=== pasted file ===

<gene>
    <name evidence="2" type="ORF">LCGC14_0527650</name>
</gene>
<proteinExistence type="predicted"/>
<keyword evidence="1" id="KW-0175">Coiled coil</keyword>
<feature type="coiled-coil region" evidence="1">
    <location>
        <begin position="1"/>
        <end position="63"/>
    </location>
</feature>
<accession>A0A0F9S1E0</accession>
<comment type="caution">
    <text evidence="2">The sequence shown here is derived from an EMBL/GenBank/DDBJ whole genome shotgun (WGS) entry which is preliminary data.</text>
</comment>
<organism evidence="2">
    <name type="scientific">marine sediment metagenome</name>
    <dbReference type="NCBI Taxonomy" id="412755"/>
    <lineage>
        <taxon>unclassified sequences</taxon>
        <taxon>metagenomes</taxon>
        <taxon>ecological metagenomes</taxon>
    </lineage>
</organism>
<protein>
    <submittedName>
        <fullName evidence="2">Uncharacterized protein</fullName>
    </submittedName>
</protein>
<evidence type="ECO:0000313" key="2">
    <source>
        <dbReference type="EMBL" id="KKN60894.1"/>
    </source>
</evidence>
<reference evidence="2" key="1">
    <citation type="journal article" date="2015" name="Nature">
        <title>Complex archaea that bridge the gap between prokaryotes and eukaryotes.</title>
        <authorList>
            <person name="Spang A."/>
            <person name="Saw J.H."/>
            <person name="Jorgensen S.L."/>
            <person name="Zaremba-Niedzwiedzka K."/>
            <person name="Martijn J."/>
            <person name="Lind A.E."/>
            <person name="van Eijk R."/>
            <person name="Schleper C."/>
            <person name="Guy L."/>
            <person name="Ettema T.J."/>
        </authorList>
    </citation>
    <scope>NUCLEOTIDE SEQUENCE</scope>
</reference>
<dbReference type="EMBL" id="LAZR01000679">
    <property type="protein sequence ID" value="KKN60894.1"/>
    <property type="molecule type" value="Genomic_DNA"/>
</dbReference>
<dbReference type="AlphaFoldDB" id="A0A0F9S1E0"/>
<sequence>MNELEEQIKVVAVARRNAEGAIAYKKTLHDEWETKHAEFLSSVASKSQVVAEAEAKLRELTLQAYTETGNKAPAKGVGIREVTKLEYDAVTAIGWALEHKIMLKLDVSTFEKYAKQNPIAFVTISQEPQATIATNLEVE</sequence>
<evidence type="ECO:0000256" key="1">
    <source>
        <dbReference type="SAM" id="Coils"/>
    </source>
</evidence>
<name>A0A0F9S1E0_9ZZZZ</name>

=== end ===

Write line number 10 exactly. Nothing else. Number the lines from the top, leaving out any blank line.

    </location>